Tense muscles can make pain feel stronger, so relaxing muscles may help to reduce pain. Progressive muscle relaxation is a technique where muscles are tightened and relaxed throughout the body. One way to do this is to start at the feet, squeezing and loosening the muscles there, and then slowly work up the body to the head. Another way to relax muscles is to breathe in deeply, squeeze a group of muscles, and hold for a couple of seconds. Then, let go of the breath and let the body go limp.

The idea behind imagery is to imagine a scene that is relaxing, such as a quiet beach with the waves lapping on the shore. Imagery is like a deliberate daydream that can reduce stress and anxiety.

Watching a TV program, listening to music or taking part in a conversation with family or friends are some ways to try to forget about pain.

In biofeedback, people become more aware of how their bodies react to stress. Electrodes are placed on the skin to measure: 

  • muscle tension
  • temperature
  • heart beat
  • sweating. 

Then, with the help of a licensed biofeedback technician, people can learn how to influence these measurements. The heart rate, for example, can sometimes be lowered by releasing tension throughout the body.

Heat therapy
Heat can reduce pain by soothing sore muscles. A heating pad, gel packs, hot water bottles, electric heating pads or a warm bath can all be used for pain relief. Bath water should not be too warm, or it may make the person sleepier and weaker, making getting out of the tub difficult. There are some things to be careful about when using heat therapy:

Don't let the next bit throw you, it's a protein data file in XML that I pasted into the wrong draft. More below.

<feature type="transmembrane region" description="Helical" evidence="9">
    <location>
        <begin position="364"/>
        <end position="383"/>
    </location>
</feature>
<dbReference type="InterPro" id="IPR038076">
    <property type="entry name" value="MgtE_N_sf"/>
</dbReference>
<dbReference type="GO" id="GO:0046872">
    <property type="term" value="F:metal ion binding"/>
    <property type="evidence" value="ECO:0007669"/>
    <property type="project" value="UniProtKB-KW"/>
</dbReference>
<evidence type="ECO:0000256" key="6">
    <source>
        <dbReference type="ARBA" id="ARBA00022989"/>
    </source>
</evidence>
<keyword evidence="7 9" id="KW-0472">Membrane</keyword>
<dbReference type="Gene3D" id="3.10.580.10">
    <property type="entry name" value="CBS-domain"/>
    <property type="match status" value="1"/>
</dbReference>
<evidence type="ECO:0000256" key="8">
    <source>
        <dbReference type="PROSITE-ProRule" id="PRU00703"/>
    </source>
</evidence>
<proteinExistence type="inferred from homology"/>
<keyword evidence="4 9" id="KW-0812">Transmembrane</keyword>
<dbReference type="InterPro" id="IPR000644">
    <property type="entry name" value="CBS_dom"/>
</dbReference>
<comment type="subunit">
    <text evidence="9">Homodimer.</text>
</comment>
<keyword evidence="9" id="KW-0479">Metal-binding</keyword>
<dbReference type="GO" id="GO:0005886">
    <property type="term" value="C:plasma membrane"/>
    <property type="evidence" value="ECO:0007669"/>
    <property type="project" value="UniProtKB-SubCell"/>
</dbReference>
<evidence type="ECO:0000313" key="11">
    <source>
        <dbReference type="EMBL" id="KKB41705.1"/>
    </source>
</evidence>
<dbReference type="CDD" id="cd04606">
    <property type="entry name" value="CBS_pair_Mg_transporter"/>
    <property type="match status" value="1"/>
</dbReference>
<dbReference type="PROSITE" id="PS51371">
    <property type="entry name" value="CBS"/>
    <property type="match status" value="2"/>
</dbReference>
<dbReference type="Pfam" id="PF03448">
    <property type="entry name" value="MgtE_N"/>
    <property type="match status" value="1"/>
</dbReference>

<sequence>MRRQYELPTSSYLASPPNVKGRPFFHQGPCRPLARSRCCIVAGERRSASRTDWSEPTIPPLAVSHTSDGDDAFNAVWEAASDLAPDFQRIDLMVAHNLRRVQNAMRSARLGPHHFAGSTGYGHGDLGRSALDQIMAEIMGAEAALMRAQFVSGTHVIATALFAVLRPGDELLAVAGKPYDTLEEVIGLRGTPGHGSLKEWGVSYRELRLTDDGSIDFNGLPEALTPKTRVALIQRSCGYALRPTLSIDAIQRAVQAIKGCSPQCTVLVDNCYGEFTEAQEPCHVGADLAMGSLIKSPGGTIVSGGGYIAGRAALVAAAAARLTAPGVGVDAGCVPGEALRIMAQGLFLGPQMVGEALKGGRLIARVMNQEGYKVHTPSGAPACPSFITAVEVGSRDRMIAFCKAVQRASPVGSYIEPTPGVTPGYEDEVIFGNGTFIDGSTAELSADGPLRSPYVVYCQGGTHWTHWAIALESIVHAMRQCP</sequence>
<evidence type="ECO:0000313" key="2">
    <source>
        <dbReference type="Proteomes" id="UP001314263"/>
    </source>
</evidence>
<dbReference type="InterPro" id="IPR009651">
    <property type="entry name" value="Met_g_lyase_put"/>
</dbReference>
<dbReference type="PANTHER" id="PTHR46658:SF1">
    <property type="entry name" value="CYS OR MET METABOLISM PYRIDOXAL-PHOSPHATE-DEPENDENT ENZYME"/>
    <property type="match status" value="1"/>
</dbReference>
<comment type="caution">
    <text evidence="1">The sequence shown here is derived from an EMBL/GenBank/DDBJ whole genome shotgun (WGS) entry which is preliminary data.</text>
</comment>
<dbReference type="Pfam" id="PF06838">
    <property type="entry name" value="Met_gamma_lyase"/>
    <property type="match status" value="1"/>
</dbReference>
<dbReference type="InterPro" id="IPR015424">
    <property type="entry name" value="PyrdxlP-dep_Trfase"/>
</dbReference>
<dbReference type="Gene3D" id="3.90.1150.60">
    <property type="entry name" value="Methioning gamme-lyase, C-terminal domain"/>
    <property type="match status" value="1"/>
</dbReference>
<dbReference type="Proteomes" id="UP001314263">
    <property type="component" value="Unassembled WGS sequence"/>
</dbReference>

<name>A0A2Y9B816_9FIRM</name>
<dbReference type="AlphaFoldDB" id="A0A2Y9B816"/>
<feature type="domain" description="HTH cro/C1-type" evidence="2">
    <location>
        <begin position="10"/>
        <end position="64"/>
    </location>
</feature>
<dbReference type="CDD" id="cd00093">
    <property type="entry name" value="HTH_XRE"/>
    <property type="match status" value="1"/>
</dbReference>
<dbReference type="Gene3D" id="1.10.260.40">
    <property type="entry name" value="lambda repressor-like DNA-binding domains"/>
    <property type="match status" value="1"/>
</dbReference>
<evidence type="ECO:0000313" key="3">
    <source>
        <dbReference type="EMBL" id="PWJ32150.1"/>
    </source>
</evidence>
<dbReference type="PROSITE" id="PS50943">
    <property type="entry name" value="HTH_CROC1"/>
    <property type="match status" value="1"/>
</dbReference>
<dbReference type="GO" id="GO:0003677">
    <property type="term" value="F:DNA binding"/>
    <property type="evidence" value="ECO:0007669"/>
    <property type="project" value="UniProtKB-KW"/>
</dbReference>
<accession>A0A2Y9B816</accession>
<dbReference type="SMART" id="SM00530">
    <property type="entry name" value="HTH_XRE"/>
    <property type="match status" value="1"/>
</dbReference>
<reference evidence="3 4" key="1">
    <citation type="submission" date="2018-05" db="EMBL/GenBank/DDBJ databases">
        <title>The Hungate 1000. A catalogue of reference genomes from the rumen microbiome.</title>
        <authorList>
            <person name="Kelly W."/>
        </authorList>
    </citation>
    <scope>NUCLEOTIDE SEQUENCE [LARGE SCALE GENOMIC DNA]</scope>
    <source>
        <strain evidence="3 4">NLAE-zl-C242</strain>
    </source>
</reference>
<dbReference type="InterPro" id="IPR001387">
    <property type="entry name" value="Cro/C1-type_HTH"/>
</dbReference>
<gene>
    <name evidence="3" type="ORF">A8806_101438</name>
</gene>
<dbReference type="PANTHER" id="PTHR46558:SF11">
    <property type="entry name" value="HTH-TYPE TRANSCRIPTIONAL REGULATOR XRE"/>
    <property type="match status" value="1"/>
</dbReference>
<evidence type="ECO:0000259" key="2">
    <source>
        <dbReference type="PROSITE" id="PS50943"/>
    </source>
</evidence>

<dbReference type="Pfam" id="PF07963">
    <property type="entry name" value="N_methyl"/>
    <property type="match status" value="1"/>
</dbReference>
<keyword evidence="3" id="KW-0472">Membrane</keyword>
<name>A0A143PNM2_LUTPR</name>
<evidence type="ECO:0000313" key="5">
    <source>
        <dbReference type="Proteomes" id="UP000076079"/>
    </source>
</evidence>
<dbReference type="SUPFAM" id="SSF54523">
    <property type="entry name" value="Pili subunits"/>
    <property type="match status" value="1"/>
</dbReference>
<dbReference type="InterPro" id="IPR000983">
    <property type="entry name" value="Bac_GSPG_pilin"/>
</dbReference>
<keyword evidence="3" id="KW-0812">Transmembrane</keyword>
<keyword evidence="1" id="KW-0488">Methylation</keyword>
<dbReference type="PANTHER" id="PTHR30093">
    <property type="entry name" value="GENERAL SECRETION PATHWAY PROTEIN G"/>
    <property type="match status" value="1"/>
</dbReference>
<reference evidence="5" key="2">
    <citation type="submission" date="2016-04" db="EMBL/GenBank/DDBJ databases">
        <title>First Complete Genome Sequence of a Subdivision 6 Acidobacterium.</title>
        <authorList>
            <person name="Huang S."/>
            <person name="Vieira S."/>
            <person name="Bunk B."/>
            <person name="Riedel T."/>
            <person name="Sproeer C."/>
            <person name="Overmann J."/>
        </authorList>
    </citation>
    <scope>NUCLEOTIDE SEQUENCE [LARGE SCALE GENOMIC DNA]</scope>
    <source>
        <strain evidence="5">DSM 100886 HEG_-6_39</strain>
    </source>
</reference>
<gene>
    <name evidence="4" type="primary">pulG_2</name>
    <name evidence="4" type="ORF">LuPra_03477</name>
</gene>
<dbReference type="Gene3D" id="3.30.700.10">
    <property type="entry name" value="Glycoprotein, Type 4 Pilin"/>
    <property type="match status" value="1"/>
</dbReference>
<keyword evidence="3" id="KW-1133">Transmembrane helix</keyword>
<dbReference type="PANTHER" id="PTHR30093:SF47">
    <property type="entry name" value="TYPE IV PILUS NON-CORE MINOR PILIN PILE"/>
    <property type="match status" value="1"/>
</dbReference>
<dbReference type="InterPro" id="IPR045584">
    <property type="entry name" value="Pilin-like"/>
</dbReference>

• Heat should not be applied for more than 5 to 10 minutes.
  • Heat should never be used over a new injury because it can increase bleeding.
  • Heat should not be used over any area of the body that has received radiation treatment.
  • Heat should not be used where circulation or the ability to feel is poor.
  • Electric heating pads should not be placed on bare skin and they should not be left on before going to sleep for the night.

Cold Therapy
Cold relieves pain by freezing the painful area. Ice packs, ice cubes wrapped in a towel, and gel packs are all cold options. There are some things to be careful about when using cold therapy:

  • Cold should not be applied for more than 5 to 10 minutes.
  • Stop using cold if it starts causing new pain.
  • If the person using cold therapy begins to shiver, the cold should be removed right away.
  • People receiving chemotherapy should check with their doctors before using cold packs.
  • Cold should not be used where circulation or the ability to feel is poor. 

Transcutaneous Electric Nerve Stimulation (TENS)
A TENS unit is a small power pack that sends an electrical current through electrodes taped to the skin. People describe the feeling of TENS as a buzzing, tingling or tapping sensation. The electrical current seems to help the pain, even after the electrodes have been taken off. TENS provides gentle stimulation and is not thought to be harmful. However, it is not recommended on unhealthy skin, such as skin that is swollen or infected. People with pacemakers should not use TENS either. Ask a member of the health care team where to get a TENS unit.

Acupuncture involves placing needles into the body. The idea is to stimulate certain points on the body in order to get rid of pain in other parts of the body. For example, a needle put into a certain spot on the leg may help stomach pain. The feeling you get from acupuncture is a buzzing, tingling feeling. Needles usually stay in the body for about 15 minutes. Acupuncture is widely known to help pain, although it is not as helpful with treating burning or tingling pain. Acupuncture should be performed by a licensed acupuncturist using clean or disposable needles. Acupuncture is not recommended for people with serious blood clotting conditions.